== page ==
Many communities offer free (or very low cost) breastfeeding support groups. These groups are typically led by lactation consultants or knowledgeable parents with personal experience breastfeeding.

These support groups offer a chance to ask questions about latching, length and frequency of feeds, and breast discomforts. If you’re interested in connecting with such a group, you can reach out to the nearest La Leche League or check with your doctor, midwife, or local hospital.

An alternative to a support group is a private consultation with a lactation consultant or IBCLC, which refers to someone certified by the International Board of Lactation Consultant Examiners.

These experts may ask questions about your baby, milk supply, pumping, and diet. They may also watch you as you nurse baby or assemble your pump.

After learning more about your specific situation, you can expect your lactation consultant or IBCLC to offer advice and support, as well as help you develop a plan of action for you and your baby going forward.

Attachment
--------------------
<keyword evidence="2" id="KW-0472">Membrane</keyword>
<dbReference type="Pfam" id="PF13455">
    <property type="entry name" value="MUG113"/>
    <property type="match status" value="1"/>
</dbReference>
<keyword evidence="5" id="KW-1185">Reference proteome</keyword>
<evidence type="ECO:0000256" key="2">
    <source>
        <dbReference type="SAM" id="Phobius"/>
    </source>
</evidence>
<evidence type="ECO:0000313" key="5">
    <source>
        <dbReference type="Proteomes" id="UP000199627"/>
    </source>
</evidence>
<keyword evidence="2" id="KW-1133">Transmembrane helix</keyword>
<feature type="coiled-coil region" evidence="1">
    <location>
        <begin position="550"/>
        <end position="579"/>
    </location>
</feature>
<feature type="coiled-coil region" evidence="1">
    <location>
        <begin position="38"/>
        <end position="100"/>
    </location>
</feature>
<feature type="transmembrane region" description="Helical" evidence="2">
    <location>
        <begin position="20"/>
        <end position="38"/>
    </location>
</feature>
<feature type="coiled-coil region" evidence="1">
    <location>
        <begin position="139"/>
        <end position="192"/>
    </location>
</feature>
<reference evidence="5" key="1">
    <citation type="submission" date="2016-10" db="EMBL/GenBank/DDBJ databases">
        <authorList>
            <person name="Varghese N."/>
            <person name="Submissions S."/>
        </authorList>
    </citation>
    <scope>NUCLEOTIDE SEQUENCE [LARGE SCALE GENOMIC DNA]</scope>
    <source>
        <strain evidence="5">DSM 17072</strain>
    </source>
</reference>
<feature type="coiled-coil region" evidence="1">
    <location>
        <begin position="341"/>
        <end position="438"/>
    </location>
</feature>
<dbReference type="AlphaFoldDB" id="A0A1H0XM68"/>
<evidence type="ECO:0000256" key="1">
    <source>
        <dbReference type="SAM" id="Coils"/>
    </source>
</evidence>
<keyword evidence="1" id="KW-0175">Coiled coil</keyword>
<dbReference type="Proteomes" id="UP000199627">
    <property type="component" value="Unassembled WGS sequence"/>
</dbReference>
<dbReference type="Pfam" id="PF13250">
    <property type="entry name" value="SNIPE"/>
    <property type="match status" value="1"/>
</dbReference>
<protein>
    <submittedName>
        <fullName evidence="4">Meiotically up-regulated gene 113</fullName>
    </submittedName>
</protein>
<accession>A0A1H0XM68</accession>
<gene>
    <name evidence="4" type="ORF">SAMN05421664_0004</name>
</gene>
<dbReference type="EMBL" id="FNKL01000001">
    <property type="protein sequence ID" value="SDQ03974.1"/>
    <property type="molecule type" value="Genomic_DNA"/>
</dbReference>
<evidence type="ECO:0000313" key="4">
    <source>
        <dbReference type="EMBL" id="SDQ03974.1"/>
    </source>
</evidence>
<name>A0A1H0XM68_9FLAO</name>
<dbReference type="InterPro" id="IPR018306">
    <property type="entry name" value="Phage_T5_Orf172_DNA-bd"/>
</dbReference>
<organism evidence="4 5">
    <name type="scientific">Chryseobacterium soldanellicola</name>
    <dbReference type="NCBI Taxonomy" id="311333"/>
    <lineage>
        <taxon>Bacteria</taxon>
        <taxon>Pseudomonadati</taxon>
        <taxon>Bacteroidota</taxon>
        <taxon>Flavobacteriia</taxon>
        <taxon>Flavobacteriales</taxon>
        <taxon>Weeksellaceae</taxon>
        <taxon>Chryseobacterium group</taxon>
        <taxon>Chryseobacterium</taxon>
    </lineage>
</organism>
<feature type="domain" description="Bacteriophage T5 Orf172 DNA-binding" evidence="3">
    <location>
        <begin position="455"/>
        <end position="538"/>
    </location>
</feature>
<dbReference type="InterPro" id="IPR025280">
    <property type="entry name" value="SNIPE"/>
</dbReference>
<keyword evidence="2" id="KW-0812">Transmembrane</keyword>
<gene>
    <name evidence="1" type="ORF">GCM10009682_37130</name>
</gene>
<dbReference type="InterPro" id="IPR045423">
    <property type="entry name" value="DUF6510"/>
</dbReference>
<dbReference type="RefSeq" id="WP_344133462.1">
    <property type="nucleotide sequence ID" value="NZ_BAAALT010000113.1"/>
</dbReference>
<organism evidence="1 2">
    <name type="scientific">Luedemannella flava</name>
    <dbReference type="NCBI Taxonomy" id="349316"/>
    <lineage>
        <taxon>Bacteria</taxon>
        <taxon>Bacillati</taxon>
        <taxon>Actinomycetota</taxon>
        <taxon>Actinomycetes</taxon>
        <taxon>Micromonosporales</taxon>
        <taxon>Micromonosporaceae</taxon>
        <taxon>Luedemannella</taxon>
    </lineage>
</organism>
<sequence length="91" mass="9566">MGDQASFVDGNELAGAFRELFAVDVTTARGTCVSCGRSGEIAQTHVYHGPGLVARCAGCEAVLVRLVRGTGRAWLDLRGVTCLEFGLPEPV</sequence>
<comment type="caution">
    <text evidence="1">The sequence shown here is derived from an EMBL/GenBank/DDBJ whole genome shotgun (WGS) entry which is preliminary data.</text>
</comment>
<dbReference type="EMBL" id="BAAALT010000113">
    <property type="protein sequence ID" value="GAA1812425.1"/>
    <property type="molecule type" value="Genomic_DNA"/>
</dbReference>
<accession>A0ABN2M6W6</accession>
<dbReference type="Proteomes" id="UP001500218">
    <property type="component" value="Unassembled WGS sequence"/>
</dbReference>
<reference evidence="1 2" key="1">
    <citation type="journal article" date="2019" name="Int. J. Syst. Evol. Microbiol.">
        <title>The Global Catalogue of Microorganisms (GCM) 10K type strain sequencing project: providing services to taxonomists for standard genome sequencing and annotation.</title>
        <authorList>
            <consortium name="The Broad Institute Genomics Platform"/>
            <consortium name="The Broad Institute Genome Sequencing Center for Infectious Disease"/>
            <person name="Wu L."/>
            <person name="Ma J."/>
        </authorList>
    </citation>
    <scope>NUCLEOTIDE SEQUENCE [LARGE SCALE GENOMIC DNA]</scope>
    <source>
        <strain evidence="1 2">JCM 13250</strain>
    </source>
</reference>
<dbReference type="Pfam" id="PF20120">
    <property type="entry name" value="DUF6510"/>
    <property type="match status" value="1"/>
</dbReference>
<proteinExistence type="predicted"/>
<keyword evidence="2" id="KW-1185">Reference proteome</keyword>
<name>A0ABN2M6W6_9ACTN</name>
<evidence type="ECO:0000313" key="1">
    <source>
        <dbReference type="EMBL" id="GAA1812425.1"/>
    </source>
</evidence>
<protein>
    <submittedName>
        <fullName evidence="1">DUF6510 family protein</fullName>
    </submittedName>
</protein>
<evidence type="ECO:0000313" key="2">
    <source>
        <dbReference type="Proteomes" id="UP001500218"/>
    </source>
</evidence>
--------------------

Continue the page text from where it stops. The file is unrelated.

There may come a point in your feeding or pumping journey when you start to think about using formula.

Some people choose to feed their baby solely with formula and stop (or never even start) breastfeeding or pumping. Other parents choose to supplement with formula while continuing to offer breast milk.

Many factors can impact your decision to use formula. Some common ones are:

  • Your baby is not putting on sufficient weight.
  • You experience breast discomfort caused by blisters, sores, or bites.
  • It’s a preference — not every parent enjoys breastfeeding, and it’s OK if you feel that way!
  • You have less time to pump or breastfeed due to a return to work or other commitments.

The addition of formula can relieve stress if you find yourself worrying about producing enough milk for baby.

If you’re considering introducing formula, it’s often helpful to first discuss it with a lactation consultant or your child’s pediatrician to help you determine the best choice for you and your baby.

Pumping and breastfeeding or chestfeeding are very personal experiences. For some people, it’s possible to let down a great deal of milk quickly, but for others, the process can be frustrating.

It’s typical to worry when you have a newborn, but advice from your midwife, doctor, lactation consultant, or even other people who’ve been there before can help you relax.

If you’re worried about a specific problem or fear that you’re not producing enough milk for your baby, it’s a good idea to reach out to their pediatrician or a lactation consultant.